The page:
I was both excited and sad to tune into the hour-long finale episode of Disney’s Gravity Falls. It seems like forever since I reviewed Season 1, and while it was great, Season 2 was on a whole different level. The stakes were higher, the spooky stuff was much more terrifying, and while I sometimes worried about the messages the show sent, I was gratified by the finale in more ways than one. Spoilers after the jump.
While Season 1 set up many a mystery in Gravity Falls, Season 2 set to unraveling them. We discover much about the history of the town, learned more about the authors of the journals and, finally, found out the reason Stan has been using them in secret. It turns out that Grunkle Stan also has a twin, the real Stanford. Grunkle Stan’s name is actually Stanley; he adopted his brother Stanford’s identity when Ford’s research into the supernatural sucked him into an alternate dimension—Bill Cipher’s dimension. Stan painstakingly recreates Ford’s research to bring him back, but in doing so, introduces further conflict. Their old sibling rivalry flares back up, and Dipper’s fascination with Ford, who he discovers wrote the journals he’s been obsessed with, puts a strain on his and Mabel’s relationship. Bill capitalizes on this discord to get ahold of Ford’s research and crack open a rift into the real world, leading an army of horrorterrors into Gravity Falls and setting himself up as the supreme ruler. Scattered by the incursion of nightmare beasts, Dipper, Mabel, Wendy, Soos, and Stan have to first reunite and then formulate a plan to save the world from Bill’s Weirdmageddon.
All in all I found the way the creative team wrapped up the story pretty satisfying. At first, it seems like the Power of Teamwork ™ combined with that round sigil of Bill we’ve seen everywhere will stop Bill—the characters all stand on a symbol that represents them and hold hands, and it seems to be working, but sibling rivalry strikes again. Stan, angry that he’s always risking life and limb to clean up Ford’s messes with no sign of thanks, breaks the link at the last second, giving Bill a chance to strike back. With their team ever-decreasing in number as Bill enchants anyone he can reach into stone or worse, they scramble to think up a Plan B.
In the end, Stan agreed to dress up as Ford and let Bill enter his mind, as Bill believed Ford had important secret knowledge about how to take his reign of weirdness global. Ford then zapped Stan with a memory gun, erasing Bill from the real world—along with all of Grunkle Stan’s memories. They couldn’t end with the twins all Grunkle-less, though; it is a Disney show. Love turns out to be stronger than memory guns, and Mabel is able to jog his recall so he remembers them all. In other circumstances I might complain about this magical memory return, but like, weirder shit has happened in Gravity Falls. The show might go hard on the body horror and existential horror, but I’ve always appreciated its general avoidance of anything too heartbreakingly sad.
And just like that, summer is over. Stan is able to give up running the Mystery Shack, which was only ever a front to cover up his search for Ford; finally reconciled with his brother, they head off to travel the world looking for weird shit like they’d always planned to as kids. Soos takes over the Shack, the town agrees to never mention the Weirdmageddon again, everyone says their farewells, and Dipper, Mabel, and Waddles board the bus back to home.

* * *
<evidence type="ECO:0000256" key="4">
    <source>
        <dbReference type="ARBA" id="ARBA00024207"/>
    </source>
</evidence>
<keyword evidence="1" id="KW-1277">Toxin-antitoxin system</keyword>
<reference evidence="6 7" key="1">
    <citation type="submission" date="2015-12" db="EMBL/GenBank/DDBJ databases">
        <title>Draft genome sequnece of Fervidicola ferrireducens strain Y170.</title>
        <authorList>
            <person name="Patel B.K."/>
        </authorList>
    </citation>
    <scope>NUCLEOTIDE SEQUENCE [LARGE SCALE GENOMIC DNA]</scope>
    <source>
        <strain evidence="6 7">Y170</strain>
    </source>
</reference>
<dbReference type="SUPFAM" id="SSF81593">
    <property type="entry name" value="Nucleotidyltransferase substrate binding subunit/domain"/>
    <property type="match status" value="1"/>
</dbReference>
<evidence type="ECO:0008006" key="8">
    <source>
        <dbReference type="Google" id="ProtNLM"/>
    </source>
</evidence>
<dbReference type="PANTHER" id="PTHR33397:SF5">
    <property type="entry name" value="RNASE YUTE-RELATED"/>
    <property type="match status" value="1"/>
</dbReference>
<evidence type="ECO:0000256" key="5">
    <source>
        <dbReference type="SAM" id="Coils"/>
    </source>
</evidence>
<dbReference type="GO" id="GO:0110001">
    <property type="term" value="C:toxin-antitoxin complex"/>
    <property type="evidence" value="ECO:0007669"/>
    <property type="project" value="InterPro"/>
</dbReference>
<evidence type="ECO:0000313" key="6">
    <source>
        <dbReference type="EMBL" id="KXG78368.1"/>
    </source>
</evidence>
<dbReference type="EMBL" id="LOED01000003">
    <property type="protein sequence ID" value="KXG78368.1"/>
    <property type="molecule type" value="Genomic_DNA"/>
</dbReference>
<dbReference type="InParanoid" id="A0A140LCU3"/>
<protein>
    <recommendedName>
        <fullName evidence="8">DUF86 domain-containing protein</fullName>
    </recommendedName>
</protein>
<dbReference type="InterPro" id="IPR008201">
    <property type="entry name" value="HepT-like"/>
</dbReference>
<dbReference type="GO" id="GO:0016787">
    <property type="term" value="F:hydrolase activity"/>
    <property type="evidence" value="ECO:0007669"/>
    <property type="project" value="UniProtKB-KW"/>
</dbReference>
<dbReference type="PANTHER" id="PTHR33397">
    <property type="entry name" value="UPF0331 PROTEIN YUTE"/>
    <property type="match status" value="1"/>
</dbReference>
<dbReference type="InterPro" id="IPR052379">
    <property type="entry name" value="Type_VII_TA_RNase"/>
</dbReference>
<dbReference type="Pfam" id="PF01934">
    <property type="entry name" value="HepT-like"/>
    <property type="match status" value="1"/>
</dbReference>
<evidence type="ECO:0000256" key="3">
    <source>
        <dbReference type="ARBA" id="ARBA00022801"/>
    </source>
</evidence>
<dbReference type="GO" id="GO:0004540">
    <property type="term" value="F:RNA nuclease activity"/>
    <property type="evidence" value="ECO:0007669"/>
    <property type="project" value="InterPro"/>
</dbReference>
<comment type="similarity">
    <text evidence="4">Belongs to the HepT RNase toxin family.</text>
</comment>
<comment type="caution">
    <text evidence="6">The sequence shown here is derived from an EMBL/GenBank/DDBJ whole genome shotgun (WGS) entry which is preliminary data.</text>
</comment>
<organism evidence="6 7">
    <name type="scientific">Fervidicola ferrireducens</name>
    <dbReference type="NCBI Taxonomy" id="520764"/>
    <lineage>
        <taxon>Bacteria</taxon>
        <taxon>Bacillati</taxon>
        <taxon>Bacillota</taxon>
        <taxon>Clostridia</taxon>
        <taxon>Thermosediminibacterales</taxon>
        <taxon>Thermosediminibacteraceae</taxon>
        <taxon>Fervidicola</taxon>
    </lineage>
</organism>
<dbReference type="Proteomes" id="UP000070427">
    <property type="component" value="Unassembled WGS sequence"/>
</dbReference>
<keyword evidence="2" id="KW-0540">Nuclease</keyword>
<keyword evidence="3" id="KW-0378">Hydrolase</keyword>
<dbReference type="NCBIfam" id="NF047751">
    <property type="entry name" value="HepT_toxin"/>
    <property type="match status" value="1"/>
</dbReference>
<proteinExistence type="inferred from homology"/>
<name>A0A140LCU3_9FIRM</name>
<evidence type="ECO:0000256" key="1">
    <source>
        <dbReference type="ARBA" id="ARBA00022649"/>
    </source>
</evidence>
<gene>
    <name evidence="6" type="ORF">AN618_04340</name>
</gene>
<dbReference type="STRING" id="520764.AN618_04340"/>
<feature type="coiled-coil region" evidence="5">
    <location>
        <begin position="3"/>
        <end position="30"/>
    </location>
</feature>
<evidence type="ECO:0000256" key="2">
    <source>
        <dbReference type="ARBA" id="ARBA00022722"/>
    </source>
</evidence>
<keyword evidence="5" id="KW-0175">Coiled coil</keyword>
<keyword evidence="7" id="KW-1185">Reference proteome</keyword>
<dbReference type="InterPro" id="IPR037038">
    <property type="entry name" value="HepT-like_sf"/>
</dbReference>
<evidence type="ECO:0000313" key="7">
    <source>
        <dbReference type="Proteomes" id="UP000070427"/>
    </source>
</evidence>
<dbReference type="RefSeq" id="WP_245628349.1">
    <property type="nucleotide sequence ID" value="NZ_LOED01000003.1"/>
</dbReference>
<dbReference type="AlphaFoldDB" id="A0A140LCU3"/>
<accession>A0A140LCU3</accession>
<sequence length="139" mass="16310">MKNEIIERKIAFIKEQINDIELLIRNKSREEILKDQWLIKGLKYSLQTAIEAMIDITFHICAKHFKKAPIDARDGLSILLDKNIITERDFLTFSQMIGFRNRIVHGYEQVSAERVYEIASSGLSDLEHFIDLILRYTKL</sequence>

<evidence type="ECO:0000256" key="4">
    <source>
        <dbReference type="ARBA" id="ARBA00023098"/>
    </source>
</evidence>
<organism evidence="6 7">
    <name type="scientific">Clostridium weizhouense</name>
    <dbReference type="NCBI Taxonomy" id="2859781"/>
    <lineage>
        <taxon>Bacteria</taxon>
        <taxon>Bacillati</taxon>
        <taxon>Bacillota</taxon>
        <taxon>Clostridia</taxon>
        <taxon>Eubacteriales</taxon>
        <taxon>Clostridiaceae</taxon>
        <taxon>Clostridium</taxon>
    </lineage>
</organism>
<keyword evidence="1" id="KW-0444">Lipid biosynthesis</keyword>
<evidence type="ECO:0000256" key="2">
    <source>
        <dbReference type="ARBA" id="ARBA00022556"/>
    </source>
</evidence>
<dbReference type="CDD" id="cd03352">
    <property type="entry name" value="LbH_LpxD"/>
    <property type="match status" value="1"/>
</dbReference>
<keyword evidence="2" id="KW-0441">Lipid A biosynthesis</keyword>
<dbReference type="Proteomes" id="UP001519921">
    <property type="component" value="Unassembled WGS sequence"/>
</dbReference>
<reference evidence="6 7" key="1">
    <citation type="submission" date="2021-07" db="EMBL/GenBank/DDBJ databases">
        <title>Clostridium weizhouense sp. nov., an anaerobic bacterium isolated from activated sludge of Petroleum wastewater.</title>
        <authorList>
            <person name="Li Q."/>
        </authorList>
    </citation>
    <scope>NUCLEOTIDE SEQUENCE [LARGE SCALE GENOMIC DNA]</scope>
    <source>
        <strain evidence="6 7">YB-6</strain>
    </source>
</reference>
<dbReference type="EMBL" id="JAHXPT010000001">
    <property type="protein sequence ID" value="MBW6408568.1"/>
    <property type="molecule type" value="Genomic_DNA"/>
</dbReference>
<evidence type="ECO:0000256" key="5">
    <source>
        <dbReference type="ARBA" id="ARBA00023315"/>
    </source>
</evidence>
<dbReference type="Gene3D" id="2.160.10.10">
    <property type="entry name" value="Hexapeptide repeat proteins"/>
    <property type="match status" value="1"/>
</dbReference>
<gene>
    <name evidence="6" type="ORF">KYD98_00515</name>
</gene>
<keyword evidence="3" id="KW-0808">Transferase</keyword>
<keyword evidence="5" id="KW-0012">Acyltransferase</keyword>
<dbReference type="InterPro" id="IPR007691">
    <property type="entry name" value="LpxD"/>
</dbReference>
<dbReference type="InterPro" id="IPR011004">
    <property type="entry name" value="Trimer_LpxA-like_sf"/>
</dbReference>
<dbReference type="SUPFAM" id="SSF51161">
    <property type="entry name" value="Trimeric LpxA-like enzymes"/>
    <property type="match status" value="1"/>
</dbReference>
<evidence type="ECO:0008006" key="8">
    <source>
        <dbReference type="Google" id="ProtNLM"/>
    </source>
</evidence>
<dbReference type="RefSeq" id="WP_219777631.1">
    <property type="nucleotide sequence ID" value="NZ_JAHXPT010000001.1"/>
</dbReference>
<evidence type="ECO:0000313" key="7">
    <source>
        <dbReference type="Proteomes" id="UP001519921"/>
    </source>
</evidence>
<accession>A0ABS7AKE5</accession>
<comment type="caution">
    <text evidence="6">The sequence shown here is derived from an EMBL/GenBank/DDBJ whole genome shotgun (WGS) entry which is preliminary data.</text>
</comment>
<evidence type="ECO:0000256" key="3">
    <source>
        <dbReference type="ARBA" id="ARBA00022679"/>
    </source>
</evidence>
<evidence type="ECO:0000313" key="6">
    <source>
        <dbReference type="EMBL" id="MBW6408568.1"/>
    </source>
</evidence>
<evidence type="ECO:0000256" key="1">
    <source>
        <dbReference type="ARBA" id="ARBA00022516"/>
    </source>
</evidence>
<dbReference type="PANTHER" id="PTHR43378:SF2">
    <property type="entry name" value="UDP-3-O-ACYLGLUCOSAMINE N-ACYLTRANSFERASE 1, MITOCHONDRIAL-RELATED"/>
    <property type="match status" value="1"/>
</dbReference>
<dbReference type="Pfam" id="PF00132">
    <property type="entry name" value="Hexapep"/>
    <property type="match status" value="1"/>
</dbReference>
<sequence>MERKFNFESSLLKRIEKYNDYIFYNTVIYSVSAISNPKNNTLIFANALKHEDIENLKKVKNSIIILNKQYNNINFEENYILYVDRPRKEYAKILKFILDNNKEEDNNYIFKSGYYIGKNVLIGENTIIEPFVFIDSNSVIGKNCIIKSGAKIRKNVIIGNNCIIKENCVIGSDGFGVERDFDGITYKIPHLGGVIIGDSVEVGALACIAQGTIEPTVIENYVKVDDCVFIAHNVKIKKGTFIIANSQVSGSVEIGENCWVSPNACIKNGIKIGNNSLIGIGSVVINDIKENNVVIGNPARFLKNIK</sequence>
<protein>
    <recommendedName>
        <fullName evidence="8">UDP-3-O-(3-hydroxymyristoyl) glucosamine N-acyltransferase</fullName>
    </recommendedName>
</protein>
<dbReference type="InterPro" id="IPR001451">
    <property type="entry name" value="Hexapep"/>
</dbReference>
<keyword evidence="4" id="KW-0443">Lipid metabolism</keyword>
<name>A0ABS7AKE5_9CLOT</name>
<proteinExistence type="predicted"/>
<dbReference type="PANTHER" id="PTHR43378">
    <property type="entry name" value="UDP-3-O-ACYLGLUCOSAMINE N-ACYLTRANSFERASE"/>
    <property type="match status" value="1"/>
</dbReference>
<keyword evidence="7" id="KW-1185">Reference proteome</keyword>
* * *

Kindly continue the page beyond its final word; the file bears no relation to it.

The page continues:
The series seems like it’s gone back and forth on whether or not Wendy and Dipper were compatible as a romantic couple, and when she switched hats with him at the end of the finale and gave him a letter to open later on, I was worried that the needle had fallen squarely in the romance zone. Thankfully, however, they didn’t squander all the character development work they’d put in teaching Dipper that his obsession with Wendy was unhealthy and unattainable with their current age gap. When Dipper opens Wendy’s letter, he finds a friendly message signed by the whole Gravity Falls squad rather than any sort of private love confession or promise of more.
In fact, the only overtly romantic overtones were between Sheriff Blubs and Deputy Durland, who I mentioned in my Season 1 review were pretty strongly coded as gay throughout the whole show. When they’re reunited post battle, Blubs tenderly cradles Durland in his lap and scolds him, “Don’t you ever scare me like that again!” And then, we got this:
This isn’t Cartoon Network, so there was no follow-through smooching, but this was more than I expected out of Disney by a long shot, and I’m comfortable calling it canon.
If I had to register one complaint, however, it’d be about Pacifica Northwest. After getting a few episodes this season devoted to rounding out her character, I thought she’d play a bigger role in the end. While I know the focus needed to be on the protagonists’ relationships, I wish she had gotten a little bit more screentime in the finale rather than maintaining the same “supporting character with only a few throwaway lines” role as characters like Grenda and Gideon. She’d only just gotten to a point where she was learning not to lean on her privilege and prejudices, and it would have been cool to see that through.
When the news broke that the end of Season 2 would be the end of the series, I was sad about losing a show that consistently delivered good and meaningful storytelling. You either die a hero, though, or live long enough to see yourself become the villain, and I deeply respect the decision to tell a complete and heartfelt story with a satisfying ending. More shows—for kids and for adults—could benefit from this lesson rather than plowing inexorably forward always trying to top last year’s stakes. For now, I bid a fond farewell to Gravity Falls, and I look forward to finding out what its creator Alex Hirsch does next.